Is Revolut really free?
Revolut does charge a commission for real stock trading on US markets, so in this sense it is not a free-to-trade broker. However, it might still be a reasonable choice for some of you, as there are many other aspects other than commissions that are important when you choose a broker. If you wish to stick with Revolut though, then you will find the fees they charge below. Alternatively, you could check our article detailing the best zero commission brokers and how their apps scored in our test.
We should note that the payment-for-order-flow model, which is used by some zero-commission brokers to generate income (rather than relying on commissions), could potentially create a conflict of interest between you and your broker. This could result in trade execution (like routing your orders to specific market makers) that might be unfavorable for you under certain market conditions, especially when using market orders (as opposed to limit orders, which seem to be less affected).
Overview of Revolut fees and charges
It's safe to say that Revolut's fees are low in general. They either don't charge a brokerage fee for things that other brokers do, or they only charge a small amount.
Here's a high-level overview of Revolut's fees
|Assets||Fee level||Fee terms|
|US stock fee||Low||Unlimited free stock trades for Metal accounts; 5 and 3 monthly free stock trades for Premium and Plus accounts, respectively. 1 free trade for Standard accounts|
|EURUSD fee||-||Not available|
|US mutual fund fees||-||Not available|
|Inactivity fee||Low||No inactivity fee|
Revolut fees explained
Online brokerages in general charge much lower brokerage fees than traditional brokerages do - this is largely because online brokerages' businesses can be much better scaled: from a purely technical standpoint, it doesn't make that much of a difference for them if they have 100 or 5,000 clients.
This is not to say, however, that they don't charge any fees at all. They make money by charging you various rates for various actions or events. Usually you need to keep an eye on the following three types of fees:
- Trading fees - these are brokerage fees that you pay when you actually carry out a trade, like buying an Apple share or an ETF. What you pay is either a commission, a spread or a financing rate. Some brokers apply all of these.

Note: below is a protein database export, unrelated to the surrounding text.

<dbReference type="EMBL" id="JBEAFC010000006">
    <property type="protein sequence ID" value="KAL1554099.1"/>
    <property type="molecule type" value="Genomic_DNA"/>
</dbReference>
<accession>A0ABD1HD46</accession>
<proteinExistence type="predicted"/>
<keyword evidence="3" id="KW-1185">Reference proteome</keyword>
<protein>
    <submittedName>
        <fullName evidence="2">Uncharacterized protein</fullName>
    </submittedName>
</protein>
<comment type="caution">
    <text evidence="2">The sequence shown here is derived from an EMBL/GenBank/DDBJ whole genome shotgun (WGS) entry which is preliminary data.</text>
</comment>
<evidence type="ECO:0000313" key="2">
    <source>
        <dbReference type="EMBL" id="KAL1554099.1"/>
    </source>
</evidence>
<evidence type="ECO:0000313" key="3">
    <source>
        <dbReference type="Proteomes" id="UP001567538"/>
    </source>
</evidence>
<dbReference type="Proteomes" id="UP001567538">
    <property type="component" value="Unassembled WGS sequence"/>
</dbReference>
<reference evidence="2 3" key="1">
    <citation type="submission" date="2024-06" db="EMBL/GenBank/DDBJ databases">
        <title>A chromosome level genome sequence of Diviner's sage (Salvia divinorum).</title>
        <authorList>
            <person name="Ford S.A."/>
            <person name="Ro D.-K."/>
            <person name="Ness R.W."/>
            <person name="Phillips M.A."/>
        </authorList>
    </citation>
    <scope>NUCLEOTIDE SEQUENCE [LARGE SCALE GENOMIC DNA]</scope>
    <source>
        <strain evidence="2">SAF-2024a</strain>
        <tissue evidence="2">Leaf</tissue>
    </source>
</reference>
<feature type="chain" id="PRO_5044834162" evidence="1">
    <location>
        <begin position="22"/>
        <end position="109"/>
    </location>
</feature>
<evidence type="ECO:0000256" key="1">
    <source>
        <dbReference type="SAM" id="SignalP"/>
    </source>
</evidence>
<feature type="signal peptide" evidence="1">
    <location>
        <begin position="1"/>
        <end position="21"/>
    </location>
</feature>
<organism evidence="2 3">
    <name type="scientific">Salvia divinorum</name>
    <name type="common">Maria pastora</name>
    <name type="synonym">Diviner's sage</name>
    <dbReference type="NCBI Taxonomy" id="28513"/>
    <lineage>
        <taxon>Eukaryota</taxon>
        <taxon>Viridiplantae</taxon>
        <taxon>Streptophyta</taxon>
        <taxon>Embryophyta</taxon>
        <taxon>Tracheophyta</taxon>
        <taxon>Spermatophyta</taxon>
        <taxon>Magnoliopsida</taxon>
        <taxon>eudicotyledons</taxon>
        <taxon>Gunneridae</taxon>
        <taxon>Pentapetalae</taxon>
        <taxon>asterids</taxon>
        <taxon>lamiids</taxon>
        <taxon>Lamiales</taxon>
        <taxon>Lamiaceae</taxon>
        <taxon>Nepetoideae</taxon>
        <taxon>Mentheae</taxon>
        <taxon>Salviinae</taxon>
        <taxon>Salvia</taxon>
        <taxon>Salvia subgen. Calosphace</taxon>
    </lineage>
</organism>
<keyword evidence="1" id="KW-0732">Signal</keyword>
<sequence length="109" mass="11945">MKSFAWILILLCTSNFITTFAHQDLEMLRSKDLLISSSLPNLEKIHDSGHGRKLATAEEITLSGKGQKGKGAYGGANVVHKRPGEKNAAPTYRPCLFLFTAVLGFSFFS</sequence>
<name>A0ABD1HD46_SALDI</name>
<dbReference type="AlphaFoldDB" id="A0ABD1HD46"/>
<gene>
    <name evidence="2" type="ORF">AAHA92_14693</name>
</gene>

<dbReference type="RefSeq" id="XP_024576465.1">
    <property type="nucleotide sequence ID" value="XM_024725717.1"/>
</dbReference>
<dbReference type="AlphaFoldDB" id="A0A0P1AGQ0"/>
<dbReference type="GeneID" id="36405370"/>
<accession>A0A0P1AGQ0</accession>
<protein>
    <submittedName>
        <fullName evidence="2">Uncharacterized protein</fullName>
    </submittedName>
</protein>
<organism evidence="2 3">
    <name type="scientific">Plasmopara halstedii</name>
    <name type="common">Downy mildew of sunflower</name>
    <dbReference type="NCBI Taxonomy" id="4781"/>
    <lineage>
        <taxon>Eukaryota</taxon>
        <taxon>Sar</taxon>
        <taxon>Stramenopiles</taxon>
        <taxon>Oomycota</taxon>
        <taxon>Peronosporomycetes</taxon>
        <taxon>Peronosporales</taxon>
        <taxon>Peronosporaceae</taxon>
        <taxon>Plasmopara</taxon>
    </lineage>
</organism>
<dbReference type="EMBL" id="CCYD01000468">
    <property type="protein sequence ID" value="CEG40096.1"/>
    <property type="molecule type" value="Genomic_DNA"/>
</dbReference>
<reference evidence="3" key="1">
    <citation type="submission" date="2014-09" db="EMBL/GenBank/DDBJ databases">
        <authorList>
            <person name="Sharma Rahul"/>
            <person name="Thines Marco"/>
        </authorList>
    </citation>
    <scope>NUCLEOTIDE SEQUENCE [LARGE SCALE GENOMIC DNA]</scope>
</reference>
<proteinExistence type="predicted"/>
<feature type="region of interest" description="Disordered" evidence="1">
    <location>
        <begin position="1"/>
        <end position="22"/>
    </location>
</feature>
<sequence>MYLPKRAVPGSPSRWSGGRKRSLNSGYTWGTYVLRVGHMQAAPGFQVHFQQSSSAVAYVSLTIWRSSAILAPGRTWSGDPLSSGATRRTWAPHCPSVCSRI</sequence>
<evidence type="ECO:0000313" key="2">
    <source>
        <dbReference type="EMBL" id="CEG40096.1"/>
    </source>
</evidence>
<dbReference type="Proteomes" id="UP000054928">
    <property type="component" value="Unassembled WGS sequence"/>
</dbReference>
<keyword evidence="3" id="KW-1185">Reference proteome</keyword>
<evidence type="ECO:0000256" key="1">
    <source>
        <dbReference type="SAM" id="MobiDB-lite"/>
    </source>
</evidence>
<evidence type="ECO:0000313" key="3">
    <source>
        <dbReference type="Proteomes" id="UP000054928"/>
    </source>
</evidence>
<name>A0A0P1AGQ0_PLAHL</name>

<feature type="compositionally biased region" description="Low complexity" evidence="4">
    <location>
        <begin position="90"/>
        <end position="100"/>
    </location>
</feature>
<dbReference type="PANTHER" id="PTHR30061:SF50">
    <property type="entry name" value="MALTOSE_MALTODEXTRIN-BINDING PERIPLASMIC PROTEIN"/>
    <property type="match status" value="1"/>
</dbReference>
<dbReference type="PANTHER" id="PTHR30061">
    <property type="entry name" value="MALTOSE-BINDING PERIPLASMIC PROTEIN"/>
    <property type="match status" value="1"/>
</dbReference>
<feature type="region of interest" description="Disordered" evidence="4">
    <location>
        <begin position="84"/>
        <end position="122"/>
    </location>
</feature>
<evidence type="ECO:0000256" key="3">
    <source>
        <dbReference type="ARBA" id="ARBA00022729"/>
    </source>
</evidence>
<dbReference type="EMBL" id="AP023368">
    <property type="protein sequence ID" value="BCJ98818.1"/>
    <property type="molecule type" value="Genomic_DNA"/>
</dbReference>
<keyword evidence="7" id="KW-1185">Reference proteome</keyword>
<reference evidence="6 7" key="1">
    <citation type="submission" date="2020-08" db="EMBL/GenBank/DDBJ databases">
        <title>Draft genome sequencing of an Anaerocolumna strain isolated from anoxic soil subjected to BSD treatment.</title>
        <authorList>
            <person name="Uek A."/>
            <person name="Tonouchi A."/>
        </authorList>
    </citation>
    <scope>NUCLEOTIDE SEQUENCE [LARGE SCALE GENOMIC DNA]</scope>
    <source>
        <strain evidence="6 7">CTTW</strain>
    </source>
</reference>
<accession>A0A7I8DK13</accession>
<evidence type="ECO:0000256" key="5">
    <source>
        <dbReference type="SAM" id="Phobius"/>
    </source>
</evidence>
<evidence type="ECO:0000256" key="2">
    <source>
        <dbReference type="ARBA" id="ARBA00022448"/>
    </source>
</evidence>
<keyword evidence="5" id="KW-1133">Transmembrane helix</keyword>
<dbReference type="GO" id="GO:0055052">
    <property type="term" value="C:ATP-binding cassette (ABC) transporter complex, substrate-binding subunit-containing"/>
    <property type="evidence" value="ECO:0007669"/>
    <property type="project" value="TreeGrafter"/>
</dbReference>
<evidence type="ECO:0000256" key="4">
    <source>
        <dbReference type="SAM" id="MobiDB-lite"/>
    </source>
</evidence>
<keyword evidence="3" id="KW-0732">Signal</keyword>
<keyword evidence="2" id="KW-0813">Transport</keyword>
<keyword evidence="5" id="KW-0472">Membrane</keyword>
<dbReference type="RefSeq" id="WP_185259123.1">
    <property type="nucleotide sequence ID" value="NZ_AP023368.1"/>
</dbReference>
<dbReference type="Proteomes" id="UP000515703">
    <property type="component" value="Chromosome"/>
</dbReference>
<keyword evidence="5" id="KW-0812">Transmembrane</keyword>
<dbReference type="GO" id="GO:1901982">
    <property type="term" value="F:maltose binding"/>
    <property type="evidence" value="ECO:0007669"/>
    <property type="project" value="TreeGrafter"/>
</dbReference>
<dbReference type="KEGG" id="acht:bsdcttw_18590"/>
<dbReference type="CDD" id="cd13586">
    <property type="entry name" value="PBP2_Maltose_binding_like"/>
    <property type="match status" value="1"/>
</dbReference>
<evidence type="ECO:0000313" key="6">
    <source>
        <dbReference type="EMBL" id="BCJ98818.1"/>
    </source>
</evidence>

- A commission is either fixed or based on the traded volume.
- A spread is the difference between the buy price and the sell price.
- A financing rate or overnight rate is charged when you hold your leveraged positions for more than one day.
- Non-trading fees. These are usually related to some operations you carry out in your account, such as depositing money, withdrawing money, or not trading for an extended period.
We compare Revolut fees with its closest competitors, Passfolio and SoFi Invest.
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Revolut trading fees
Revolut's trading fees are low, which makes it suitable for you even if you trade often (i.e. several times a week).
Let's break down trading fees according to the different asset classes available at Revolut.
Revolut's trading fees are low.
Stock fees and ETF fees
Revolut has low stock trading fees.
Revolut non-trading fees
When it comes to non-trading fees, Revolut is a rather cheap broker.
Non-trading fees include various brokerage fees and charges at Revolut that are not related to buying or selling assets. This can be a withdrawal fee, deposit fee, inactivity fee or account fee.
Revolut deposit fee
Usually, brokers don't charge anything for deposits, and Revolut is no different.
Revolut withdrawal fee
Revolut generally doesn't charge a withdrawal fee.
|Withdrawal fee for bank transfer||$0||$0.25||$0|
Revolut inactivity fee
Revolut does not apply an inactivity fee, which is great because your account won't be charged even if you do not trade for an extended period (like several months or years).